1. And that is one of their most shortsighted mistakes (along with axing the display business and neglecting schools )…… those eventually will turn around and bite them in their own ass and discredit the platform and the brand.

      Apple : dont forget your Legs just becouse u have something nice in your hands for the moment (the iphone )

      1. And … the thought that the “iPhone is forever” is likely to be false, too.

        There will most likely be new devices to replace the iPhone as we know it now. After all, when I get a notification whether text or an incoming call, I would rather “see” it on my glasses or sunglasses and be able to deal with it from there rather than dig out my phone.

  1. They totally need to keep on top of their Mac line. I prefer my Mac to a PC a million times over (and if I really need to use Windows, I can just use it in Bootcamp). And I know there are plenty of users to make sure the Mac pays for itself. It’s not a matter of doing Mac vs. iOS devices – do both!

    1. Considering the state of Mac hardware – and also Windows 10 – you might want to check out a few Linux distributions and desktop environments. Personally, my favorite is Ubuntu Gnome, with a few extensions. Linux might not have all the frills of OS X (i.e. iMessage, iTunes Store, Handoff), but it gets the job done, it’s a pretty nice OS, and it’s not Windows. Before trying Windows 10, you might want to read this:

  2. There is still a considerable market in computers and money to be made but it doesn’t have the razzmatazz it used to. But why ignore it? Especially as the most successful ecosystem. Why not instead market everything still as “must haves” than be apathetic or give up on any one segment thereby weakening your entire ecosystem?

    And while you’re at it start an Enterprise Business Dept. and pay Enterprise software folks to make Mac versions – superior ones. The money Apple is leaving on the table is considerable and short-sighted.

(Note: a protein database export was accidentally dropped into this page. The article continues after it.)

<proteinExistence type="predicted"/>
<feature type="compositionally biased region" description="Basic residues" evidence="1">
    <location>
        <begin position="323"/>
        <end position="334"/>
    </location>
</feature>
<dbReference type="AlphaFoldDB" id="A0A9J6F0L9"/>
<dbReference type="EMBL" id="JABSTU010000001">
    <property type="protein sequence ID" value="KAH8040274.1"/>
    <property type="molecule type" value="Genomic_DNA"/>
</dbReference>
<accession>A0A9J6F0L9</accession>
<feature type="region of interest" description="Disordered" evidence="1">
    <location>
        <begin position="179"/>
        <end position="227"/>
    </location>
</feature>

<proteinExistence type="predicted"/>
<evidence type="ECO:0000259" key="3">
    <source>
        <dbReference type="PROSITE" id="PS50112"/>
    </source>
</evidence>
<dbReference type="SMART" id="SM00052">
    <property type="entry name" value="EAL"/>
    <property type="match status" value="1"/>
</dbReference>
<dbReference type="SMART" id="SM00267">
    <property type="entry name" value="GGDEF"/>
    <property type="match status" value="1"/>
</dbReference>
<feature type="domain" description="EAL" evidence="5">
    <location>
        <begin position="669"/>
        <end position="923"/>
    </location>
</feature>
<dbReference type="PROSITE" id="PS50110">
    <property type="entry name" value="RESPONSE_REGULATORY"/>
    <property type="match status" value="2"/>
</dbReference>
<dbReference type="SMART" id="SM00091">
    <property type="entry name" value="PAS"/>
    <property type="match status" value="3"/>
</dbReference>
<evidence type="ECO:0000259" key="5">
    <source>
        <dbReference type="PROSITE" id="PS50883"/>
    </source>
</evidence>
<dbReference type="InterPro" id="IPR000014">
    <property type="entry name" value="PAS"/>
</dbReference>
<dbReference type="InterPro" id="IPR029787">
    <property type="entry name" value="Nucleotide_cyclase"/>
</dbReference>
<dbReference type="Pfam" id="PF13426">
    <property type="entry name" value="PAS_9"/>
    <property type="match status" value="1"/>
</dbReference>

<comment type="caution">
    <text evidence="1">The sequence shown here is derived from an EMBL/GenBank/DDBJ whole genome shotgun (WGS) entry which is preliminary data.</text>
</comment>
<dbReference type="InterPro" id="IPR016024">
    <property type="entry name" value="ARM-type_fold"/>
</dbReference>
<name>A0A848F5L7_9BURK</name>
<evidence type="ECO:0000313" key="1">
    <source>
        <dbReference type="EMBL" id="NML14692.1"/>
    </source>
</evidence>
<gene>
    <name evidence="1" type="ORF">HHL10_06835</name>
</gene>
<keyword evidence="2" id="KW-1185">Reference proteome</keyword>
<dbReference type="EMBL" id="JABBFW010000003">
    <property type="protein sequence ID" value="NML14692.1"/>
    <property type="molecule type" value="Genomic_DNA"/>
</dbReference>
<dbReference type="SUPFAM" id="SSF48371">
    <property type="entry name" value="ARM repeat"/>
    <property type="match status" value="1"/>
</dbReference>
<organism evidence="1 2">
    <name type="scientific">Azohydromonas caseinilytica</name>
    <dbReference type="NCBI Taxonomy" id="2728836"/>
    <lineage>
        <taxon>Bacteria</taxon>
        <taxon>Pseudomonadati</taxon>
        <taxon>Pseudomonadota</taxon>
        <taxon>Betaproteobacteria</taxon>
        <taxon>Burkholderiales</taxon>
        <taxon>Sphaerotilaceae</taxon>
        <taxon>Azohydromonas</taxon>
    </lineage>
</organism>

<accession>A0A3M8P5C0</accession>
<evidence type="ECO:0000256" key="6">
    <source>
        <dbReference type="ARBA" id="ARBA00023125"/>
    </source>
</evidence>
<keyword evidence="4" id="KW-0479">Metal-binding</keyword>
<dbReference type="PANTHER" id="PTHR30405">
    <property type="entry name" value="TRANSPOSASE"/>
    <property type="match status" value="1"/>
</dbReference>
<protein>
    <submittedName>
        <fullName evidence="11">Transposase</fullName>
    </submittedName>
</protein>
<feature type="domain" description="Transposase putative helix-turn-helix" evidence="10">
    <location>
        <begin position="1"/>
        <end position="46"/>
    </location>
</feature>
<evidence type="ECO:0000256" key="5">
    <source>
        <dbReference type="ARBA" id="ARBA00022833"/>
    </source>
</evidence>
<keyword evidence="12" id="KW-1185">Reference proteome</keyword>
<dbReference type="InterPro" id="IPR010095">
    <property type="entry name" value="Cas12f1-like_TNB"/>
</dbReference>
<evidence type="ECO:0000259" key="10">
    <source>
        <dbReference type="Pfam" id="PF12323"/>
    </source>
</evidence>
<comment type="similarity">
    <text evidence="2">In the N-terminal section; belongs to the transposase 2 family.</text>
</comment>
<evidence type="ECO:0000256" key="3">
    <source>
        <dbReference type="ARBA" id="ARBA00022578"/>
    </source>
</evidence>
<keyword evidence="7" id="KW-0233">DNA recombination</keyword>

1. Peter… its not just the money issue that is stupid and short sighted…. its the creadibilty of the platform and the brand too.

      A comprehensive , coherent lineup of products… without which the brand looks sloppy and fragmented.

        1. Wholeheartedly agree with both you and Jimbo.

          I need serious Mac Pros with expand options and the best in the business computers the world has ever seen.

          Clueless Cook needs to retire to a warm beach house with turquoise waters …

  3. We got a new media guy where I work. The Apple trashcan we leased for $10K three years ago was up for renewal. New media guy says, “I’m getting a PC instead, since it will be much cheaper and much more powerful for video editing.”

    I didn’t even attempt to make an argument to the contrary.

    1. Look, we all may be truly disappointed by the state of the Mac. However, in the absolute world and in comparison with the rest, even this old trashcan Mac is still more efficient, more reliable and more practical tool for video editing. Stuff such as colour sync / colour profiles, system stability and security, hardware reliability etc… Even with three year old hardware, these devices are still a better purchase than any Windows configuration you might buy today. Because you see, the total cost-of-ownership isn’t simply the ratio between purchase price and hardware performance. There are many other factors in the math that affect the final bottom line. What good is it that your new Windows PC has much more modern chipset and graphics card, when good number of those CPU clocks have to be wasted on inefficient Windows code (because Windows still must include libraries for 32-bit and 16-bit support; hell, even DOS support!!), not to mention constant CPU vacuum, the anti-malware utility that must never be shut down.